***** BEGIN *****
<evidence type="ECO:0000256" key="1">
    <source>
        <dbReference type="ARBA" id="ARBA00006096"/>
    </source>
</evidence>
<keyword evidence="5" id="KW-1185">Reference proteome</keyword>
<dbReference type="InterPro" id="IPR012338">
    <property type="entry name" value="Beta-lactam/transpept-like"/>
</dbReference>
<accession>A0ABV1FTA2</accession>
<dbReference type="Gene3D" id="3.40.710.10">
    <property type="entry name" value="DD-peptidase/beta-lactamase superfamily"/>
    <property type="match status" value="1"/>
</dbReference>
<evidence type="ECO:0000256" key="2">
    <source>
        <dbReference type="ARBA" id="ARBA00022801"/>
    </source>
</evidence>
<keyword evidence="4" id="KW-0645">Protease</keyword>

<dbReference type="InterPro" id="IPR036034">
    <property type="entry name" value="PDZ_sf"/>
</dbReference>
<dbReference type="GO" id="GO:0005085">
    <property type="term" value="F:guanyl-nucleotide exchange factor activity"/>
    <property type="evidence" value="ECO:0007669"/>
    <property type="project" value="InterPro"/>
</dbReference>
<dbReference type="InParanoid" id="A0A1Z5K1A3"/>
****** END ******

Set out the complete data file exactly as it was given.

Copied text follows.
<evidence type="ECO:0000256" key="1">
    <source>
        <dbReference type="ARBA" id="ARBA00006096"/>
    </source>
</evidence>
<keyword evidence="5" id="KW-1185">Reference proteome</keyword>
<dbReference type="InterPro" id="IPR012338">
    <property type="entry name" value="Beta-lactam/transpept-like"/>
</dbReference>
<accession>A0ABV1FTA2</accession>
<dbReference type="Gene3D" id="3.40.710.10">
    <property type="entry name" value="DD-peptidase/beta-lactamase superfamily"/>
    <property type="match status" value="1"/>
</dbReference>
<evidence type="ECO:0000256" key="2">
    <source>
        <dbReference type="ARBA" id="ARBA00022801"/>
    </source>
</evidence>
<keyword evidence="4" id="KW-0645">Protease</keyword>

<dbReference type="InterPro" id="IPR036034">
    <property type="entry name" value="PDZ_sf"/>
</dbReference>
<dbReference type="GO" id="GO:0005085">
    <property type="term" value="F:guanyl-nucleotide exchange factor activity"/>
    <property type="evidence" value="ECO:0007669"/>
    <property type="project" value="InterPro"/>
</dbReference>
<dbReference type="InParanoid" id="A0A1Z5K1A3"/>